Tomorrow

A generation after the fall of State atheism in the Russian Federation, we see in Russia today most interesting developments, promising for the future. After the awful period of ‘law of the jungle’ capitalism in the 1990s, with its rule of seven bankers, ‘Wild East’ bandit privatizations and the appearance of pro-Western criminal oligarchs and liberals, Russia has largely seen through that alternative to Communism that was offered it by the consumerist Western world, which we too, living in the Western world itself, had already seen through.

Thanks largely to the chaos and misery that the Western Powers have been causing in Iraq, in Afghanistan, in Libya, Syria and above all in the Ukraine, Russian society has seen through Eurosodom and Gomorrhica. If the CIA-installed Poroshenko junta, set up in Kiev, the Mother of Russian cities, wants the suicide of ‘European values’, it can have them. We will remain faithful to the values of St Vladimir and St Olga of Holy Kiev. Believing in Christ, Who trampled down death by death, we choose life. Believing in satan who tramples down life by death, they choose death. That is the difference between us.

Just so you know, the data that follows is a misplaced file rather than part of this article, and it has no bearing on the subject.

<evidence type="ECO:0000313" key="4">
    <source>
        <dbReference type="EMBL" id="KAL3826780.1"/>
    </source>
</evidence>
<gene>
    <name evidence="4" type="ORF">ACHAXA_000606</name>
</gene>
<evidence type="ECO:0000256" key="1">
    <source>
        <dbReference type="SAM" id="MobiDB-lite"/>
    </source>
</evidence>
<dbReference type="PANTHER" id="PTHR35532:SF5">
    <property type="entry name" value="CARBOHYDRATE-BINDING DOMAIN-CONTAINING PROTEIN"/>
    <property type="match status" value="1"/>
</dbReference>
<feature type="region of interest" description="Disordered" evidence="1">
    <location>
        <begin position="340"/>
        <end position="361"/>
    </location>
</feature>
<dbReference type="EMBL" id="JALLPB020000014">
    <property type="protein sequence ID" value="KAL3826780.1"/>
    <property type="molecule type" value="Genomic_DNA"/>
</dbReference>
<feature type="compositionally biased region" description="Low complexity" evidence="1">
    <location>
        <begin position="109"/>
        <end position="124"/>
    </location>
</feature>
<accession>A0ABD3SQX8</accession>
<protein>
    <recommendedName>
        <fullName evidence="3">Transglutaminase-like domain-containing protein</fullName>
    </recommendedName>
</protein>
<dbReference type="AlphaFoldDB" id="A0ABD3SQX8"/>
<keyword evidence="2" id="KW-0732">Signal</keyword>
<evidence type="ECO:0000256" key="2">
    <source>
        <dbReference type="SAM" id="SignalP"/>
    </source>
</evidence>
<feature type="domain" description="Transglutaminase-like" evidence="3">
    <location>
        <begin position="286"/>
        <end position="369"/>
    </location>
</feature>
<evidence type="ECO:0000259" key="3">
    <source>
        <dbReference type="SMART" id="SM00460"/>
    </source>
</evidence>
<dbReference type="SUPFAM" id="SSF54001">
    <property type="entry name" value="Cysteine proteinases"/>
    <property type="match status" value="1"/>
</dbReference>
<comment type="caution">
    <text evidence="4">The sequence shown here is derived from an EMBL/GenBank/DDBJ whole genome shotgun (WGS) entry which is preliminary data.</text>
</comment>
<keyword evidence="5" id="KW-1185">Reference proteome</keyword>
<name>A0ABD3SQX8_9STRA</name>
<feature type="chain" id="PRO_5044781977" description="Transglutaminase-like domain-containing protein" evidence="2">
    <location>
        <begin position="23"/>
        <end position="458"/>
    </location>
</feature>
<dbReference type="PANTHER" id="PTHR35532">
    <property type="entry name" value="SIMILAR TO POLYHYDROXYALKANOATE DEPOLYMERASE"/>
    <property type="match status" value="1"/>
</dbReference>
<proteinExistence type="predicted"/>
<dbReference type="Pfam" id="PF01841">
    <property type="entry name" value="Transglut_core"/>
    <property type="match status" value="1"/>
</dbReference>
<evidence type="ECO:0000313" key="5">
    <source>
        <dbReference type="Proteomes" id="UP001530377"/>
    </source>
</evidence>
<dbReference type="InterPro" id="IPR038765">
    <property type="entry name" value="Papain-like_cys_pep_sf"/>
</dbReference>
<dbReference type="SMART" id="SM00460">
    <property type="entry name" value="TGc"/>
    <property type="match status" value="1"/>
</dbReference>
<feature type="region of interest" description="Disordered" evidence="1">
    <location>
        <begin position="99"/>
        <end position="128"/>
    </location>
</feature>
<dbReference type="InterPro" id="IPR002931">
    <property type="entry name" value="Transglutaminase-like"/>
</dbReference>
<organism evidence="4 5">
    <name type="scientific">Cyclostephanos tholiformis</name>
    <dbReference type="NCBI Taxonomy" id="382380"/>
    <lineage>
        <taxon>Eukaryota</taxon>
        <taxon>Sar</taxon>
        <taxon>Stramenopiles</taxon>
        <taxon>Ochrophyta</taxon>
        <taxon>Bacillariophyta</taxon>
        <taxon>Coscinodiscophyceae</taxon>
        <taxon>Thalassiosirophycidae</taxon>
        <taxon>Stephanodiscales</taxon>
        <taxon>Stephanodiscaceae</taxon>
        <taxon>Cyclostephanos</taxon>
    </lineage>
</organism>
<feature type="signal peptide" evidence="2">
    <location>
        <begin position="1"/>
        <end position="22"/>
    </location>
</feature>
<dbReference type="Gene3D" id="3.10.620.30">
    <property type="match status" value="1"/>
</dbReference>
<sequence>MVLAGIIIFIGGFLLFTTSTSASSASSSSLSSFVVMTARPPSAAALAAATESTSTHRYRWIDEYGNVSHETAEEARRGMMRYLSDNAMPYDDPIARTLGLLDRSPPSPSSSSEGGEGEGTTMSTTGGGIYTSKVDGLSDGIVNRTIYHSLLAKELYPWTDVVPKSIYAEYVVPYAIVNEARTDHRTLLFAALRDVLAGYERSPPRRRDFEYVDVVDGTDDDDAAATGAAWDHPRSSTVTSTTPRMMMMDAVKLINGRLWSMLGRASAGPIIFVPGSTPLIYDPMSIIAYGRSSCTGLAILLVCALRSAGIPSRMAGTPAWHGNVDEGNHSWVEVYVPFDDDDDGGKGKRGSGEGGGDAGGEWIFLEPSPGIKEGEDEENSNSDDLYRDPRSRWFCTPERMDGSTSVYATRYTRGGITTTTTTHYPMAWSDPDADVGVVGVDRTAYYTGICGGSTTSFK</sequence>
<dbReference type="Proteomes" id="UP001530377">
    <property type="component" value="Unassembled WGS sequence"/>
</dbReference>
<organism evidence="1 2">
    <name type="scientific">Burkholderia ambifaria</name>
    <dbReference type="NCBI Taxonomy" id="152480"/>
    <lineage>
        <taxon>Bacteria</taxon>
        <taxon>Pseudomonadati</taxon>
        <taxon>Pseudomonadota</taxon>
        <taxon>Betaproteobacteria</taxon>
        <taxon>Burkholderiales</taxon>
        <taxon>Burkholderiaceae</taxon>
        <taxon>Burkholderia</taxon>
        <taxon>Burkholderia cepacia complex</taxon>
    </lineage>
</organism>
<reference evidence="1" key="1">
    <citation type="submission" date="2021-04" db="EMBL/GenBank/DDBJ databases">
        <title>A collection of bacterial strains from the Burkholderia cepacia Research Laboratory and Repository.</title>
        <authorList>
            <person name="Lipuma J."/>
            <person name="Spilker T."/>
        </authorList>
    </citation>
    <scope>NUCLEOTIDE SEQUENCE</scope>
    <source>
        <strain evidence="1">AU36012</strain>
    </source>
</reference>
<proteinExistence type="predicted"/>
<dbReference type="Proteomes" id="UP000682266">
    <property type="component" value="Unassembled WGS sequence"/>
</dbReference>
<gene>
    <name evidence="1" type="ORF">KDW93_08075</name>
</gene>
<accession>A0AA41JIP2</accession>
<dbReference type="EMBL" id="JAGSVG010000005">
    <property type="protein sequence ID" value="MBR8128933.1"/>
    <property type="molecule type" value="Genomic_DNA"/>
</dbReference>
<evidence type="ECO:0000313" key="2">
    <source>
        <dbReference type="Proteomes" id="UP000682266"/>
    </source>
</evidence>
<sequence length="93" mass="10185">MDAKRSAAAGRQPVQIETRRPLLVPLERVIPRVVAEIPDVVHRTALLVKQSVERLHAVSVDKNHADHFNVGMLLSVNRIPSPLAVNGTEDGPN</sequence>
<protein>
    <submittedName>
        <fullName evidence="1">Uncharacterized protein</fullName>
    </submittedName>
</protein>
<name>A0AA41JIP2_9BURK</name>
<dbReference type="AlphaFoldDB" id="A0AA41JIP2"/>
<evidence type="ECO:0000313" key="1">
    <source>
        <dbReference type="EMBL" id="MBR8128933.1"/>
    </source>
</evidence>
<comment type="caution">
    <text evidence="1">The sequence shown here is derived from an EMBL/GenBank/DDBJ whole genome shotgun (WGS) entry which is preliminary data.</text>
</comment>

Providentially, through the Western attacks on Holy Rus, Russian society has for the most part now come to understand that the West is not the solution. Russia must follow its own, historic, God-given way, the way that our saints and other lucid elements in ROCOR have always preached. As for Russia, it must heal itself and restore Holy Rus. Outside Russia, we can only pray and encourage, learning as we go, for our main task is to spread Orthodoxy outside the Russian Lands in faithfulness to Holy Rus. We are only humble disciples who follow the precepts of Holy Rus.